Multiancestry Study of Gene–Lifestyle Interactions for Cardiovascular Traits in 610 475 Individuals From 124 CohortsCLINICAL PERSPECTIVE
Design and Rationale
Background—Several consortia have pursued genome-wide association studies for identifying novel genetic loci for blood pressure, lipids, hypertension, etc. They demonstrated the power of collaborative research through meta-analysis of study-specific results.
Methods and Results—The Gene-Lifestyle Interactions Working Group was formed to facilitate the first large, concerted, multiancestry study to systematically evaluate gene–lifestyle interactions. In stage 1, genome-wide interaction analysis is performed in 53 cohorts with a total of 149 684 individuals from multiple ancestries. In stage 2 involving an additional 71 cohorts with 460 791 individuals from multiple ancestries, focused analysis is performed for a subset of the most promising variants from stage 1. In all, the study involves up to 610 475 individuals. Current focus is on cardiovascular traits including blood pressure and lipids, and lifestyle factors including smoking, alcohol, education (as a surrogate for socioeconomic status), physical activity, psychosocial variables, and sleep. The total sample sizes vary among projects because of missing data. Large-scale gene–lifestyle or more generally gene–environment interaction (G×E) meta-analysis studies can be cumbersome and challenging. This article describes the design and some of the approaches pursued in the interaction projects.
Conclusions—The Gene-Lifestyle Interactions Working Group provides an excellent framework for understanding the lifestyle context of genetic effects and to identify novel trait loci through analysis of interactions. An important and novel feature of our study is that the gene–lifestyle interaction (G×E) results may improve our knowledge about the underlying mechanisms for novel and already known trait loci.
Remarkable advances in genomics, including the Human Genome Project and 1000 Genomes (1000G) Project, have revolutionized methods for genetic dissection of common complex diseases and disease traits. Using genome-wide association studies (GWAS), large consortia, such as CHARGE (Cohorts for Heart and Aging Research in Genomic Epidemiology),1 ICBP (International Consortium of Blood Pressure), AGEN (Asian Genetic Epidemiology Network), GLGC (Global Lipids Genetics Consortium), and DIAGRAM (Diabetes Genetics Replication and Meta-Analysis), have identified hundreds of common genetic variants associated with many common complex disease traits (https://www.genome.gov/26525384/catalog-of-published-genomewide-association-studies/). However, most of the identified genetic variants explain small proportions of the trait heritability, mostly through small main effects of common variants. It has been recognized that this focus on main effects may have become a barrier to further progress.2,3
See Editorial by Kirk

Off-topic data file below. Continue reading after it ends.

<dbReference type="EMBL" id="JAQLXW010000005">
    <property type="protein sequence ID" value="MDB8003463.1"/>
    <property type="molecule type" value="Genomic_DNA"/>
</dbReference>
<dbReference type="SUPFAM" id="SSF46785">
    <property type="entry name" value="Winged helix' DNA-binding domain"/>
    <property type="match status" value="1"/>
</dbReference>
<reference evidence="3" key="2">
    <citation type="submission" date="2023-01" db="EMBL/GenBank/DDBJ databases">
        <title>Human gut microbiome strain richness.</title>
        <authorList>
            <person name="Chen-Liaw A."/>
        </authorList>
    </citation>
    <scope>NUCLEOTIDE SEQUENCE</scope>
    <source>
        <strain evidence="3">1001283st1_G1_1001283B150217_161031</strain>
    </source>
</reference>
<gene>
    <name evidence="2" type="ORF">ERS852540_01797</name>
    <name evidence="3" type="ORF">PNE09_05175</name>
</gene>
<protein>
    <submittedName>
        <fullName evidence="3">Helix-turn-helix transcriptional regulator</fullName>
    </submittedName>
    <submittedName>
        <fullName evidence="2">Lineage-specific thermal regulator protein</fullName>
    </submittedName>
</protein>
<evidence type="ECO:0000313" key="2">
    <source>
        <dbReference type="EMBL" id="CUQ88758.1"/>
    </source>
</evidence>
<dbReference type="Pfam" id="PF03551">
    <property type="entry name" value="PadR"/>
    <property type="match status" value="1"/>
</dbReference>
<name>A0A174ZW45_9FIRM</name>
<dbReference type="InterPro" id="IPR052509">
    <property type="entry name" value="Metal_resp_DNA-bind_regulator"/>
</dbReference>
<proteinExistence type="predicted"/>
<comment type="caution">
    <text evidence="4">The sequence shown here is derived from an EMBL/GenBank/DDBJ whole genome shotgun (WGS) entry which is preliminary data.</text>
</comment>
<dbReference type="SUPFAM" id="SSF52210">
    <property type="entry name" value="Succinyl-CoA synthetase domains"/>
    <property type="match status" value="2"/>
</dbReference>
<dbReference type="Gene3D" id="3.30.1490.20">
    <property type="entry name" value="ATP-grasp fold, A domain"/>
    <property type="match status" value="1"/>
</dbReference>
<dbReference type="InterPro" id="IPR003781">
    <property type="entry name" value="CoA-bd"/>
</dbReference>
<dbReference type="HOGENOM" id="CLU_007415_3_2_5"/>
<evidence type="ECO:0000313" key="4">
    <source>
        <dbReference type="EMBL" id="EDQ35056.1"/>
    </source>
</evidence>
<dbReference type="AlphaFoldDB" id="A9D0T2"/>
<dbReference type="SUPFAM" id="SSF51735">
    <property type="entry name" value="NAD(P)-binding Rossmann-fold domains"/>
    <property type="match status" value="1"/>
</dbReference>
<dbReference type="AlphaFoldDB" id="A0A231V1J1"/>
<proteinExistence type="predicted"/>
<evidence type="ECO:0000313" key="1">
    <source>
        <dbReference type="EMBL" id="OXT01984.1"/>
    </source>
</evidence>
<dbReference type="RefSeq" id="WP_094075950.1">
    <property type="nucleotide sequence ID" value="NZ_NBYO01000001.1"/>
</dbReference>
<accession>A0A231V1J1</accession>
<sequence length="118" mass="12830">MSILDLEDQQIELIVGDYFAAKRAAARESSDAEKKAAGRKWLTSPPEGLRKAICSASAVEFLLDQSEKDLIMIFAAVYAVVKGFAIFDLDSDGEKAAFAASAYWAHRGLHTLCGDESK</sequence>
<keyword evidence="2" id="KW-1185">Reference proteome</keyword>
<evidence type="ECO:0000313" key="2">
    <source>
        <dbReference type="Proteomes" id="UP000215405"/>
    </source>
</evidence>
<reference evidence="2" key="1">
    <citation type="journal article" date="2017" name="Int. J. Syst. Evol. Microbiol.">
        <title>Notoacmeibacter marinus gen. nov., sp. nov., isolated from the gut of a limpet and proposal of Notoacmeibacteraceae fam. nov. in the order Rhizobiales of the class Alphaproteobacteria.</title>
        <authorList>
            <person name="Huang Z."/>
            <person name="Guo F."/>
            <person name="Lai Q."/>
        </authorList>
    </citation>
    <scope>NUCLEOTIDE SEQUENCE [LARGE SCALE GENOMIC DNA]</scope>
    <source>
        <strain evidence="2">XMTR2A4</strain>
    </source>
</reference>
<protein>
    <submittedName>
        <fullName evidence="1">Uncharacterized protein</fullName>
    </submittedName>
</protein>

Hypertension and dyslipidemia are common complex disorders that contribute to 2 of the leading causes of death (cardiovascular and cerebrovascular diseases) and exhibit significant patterns of health disparity among racial/ancestral groups in the United States.4,5 Although lifestyle factors have long been recognized as risk factors, modulation of the effects of genetic variants by lifestyle factors and the underlying candidate pathobiological mechanisms have not received much attention. Understanding these genetic modifiers is important because it may provide valuable clues for lifestyle-based interventions that may result in a more successful management of these health conditions through personalized therapies and may explain part of the missing heritability.2,6
The Gene-Lifestyle Interactions Working Group (hereafter referred to as this study) investigates gene–lifestyle interactions for uncovering more of the unexplained genetic variance in blood pressure (BP) and lipids and for gaining insights into the biological mechanisms influencing these important morbid conditions. We will do this by leveraging the CHARGE infrastructure and the extensive resources of existing studies in multiple ancestries that have data on phenotypes, lifestyle factors, and dense genotype data.
Research involving gene–environment (G×E) interactions is now being reported.7–9 These demonstrated the promise of G×E interactions for identifying genetic variants with large effects.10–13 For example, mean triglyceride levels are 23 mg/dL lower in physically active than in sedentary individuals (88 versus 111 md/dL) who carry a C-allele at rs2070744 in NOS3, but there is little difference by physical activity status in TT homozygotes.11 This shows the utility of G×E interactions for using genetic information to identify subpopulations in whom modifying the environmental factors is beneficial,14–16 and that the main effect (of the genetic variant) alone is inadequate to inform lifestyle interventions that need to be personalized based on genotype.17,18 In addition, G×E interactions may provide additional insight into biological mechanisms and pathways.